- The rate of increase in new cases in Spain, Italy, the UK, and the US has seen recent declines, evident in new data from Sunday, March 29.
- It could be an early sign of nations starting to get a handle on their outbreaks.
- In an optimistic analysis, the total number of cases will continue to rise, but more slowly. But there is still a long way to go.
- Deaths which tend to lag new cases will likely continue to increase even if a corner has been turned.
- Visit Business Insider's homepage for more stories .
After weeks of lockdowns and travel bans, it appears that the rate of increase in new cases of coronavirus are beginning to slow in some of the hardest-hit nations around the world.
Here are charts from the data-tracking site Worldometer showing the progress of outbreaks in western European nations, which have been wrestling with outbreaks for several weeks:
All three have seen a similar trajectory a peak and then a recent decline.
It is difficult to judge from this data alone, because the time period for the declines in new cases are too small. But some experts in those countries also sound optimistic.
In Italy, at a government press briefing on Sunday, Professor Luca Richeldi said that only 50 people that day needed to be taken to the ICU, compared to around 120 on the previous two days.
He said he took it as a sign that Italy's harsh lockdown is working.
In the UK, the influential epidemiologist Neil Ferguson, of Imperial College, told the BBC's "Today" program on Monday that "we can see some early signs of slowing in some indicators."
He said to "look at the numbers of new hospital admissions today, for instance, that does seem to be slowing down a little bit now. It's not yet plateaued as the numbers are increasing each day but the rate of that increase has slowed," Ferguson said.
He warned that deaths will likely continue to increase, since people with even fatal infections tend to spend several days in the hospital before dying.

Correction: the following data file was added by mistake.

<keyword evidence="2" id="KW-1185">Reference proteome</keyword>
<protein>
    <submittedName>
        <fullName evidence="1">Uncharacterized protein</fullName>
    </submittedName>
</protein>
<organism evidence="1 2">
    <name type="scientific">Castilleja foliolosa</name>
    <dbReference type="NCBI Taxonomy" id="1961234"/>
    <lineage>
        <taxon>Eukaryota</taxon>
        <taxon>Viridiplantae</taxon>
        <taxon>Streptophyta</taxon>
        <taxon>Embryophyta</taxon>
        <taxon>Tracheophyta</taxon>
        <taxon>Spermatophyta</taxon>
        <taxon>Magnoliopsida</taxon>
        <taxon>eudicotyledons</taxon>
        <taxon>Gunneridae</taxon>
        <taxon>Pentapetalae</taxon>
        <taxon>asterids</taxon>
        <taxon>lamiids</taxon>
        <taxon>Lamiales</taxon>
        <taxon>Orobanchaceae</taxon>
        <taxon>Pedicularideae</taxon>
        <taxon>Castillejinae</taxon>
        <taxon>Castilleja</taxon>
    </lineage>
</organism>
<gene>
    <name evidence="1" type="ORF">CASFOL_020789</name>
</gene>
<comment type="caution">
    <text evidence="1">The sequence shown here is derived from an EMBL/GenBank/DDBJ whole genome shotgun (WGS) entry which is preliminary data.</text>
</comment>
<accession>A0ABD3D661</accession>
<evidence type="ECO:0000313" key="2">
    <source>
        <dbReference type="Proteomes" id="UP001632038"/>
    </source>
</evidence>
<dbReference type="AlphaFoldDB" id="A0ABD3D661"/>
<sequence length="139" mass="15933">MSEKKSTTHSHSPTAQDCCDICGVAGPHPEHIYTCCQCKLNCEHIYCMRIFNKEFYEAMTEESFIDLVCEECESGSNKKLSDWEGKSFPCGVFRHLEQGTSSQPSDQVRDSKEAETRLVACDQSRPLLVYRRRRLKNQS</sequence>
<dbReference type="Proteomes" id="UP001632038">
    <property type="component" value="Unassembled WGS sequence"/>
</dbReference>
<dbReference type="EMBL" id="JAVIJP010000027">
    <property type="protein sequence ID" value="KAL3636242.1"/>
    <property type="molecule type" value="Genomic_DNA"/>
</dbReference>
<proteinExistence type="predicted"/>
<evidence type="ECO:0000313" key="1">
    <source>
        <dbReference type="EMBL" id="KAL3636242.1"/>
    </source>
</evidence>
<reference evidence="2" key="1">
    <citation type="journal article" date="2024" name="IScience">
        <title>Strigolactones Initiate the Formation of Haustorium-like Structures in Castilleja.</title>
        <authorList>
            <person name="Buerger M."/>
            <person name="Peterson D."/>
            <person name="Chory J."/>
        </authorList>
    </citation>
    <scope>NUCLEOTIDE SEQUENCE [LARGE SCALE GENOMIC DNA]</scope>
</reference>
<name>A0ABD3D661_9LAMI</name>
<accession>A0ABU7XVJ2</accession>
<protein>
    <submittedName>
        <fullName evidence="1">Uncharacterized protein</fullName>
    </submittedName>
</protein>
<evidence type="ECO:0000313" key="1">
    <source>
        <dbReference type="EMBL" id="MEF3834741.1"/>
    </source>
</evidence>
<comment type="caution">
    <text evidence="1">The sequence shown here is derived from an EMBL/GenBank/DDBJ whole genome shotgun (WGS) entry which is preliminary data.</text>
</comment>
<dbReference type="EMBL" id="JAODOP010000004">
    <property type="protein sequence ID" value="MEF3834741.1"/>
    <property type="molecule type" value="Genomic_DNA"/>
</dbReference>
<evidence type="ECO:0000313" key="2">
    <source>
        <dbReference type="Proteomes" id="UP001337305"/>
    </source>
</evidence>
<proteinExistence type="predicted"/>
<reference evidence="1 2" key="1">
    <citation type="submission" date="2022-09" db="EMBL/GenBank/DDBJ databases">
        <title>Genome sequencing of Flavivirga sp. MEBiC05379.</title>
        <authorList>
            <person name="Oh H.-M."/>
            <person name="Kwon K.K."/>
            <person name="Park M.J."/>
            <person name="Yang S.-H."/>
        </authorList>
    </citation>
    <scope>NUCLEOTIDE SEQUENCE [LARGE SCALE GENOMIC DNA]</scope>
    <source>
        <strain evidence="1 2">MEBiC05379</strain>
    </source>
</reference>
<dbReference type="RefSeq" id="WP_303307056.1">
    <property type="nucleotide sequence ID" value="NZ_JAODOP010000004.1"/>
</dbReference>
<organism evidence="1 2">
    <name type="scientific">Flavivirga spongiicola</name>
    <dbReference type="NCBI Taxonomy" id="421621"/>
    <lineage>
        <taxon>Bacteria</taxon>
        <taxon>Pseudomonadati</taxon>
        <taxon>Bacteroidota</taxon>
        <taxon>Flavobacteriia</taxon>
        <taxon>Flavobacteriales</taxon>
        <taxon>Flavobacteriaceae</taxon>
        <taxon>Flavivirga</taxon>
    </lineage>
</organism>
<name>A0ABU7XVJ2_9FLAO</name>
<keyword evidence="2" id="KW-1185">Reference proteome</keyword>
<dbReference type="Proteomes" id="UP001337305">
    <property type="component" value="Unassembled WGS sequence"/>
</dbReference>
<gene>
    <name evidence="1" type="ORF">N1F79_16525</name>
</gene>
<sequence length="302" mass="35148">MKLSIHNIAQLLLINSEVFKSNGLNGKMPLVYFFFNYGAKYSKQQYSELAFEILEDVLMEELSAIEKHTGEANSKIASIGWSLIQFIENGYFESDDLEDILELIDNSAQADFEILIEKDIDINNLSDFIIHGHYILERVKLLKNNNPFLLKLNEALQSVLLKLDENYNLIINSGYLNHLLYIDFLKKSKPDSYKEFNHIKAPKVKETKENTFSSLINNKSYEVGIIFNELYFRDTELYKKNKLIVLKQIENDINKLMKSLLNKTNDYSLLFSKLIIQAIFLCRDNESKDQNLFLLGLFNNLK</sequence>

There are still many reasons to be cautious
The UK is also behind the other outbreaks in Europe, having only put its people under lockdown a little more than a week ago. So the impact of isolation likely hasn't impacted new case counts yet.
The case data is also choppy Italy last week appeared to be registering a decline, only to go on surge back towards a record before dropping again.
In New York City, which last week became the epicenter of the US outbreak, the city also recorded its smallest daily case increase in a week.
Farzad Mostashari, founder of health care startup Aledade, and former national coordinator for health information technology at the Department Health and Human Services, tweeted Saturday that there "*may*" be "early signals" that "infections in NYC slowed."
In the wider US, however, the picture continues to look bleak.
Even President Donald Trump, who has consistently downplayed the threat posed by the virus, on Sunday abandoned his hope of reviving the US economy by Easter.
Instead, he said, the country should regard it as a "very good job" if its death toll can be kept as low as 100,000.
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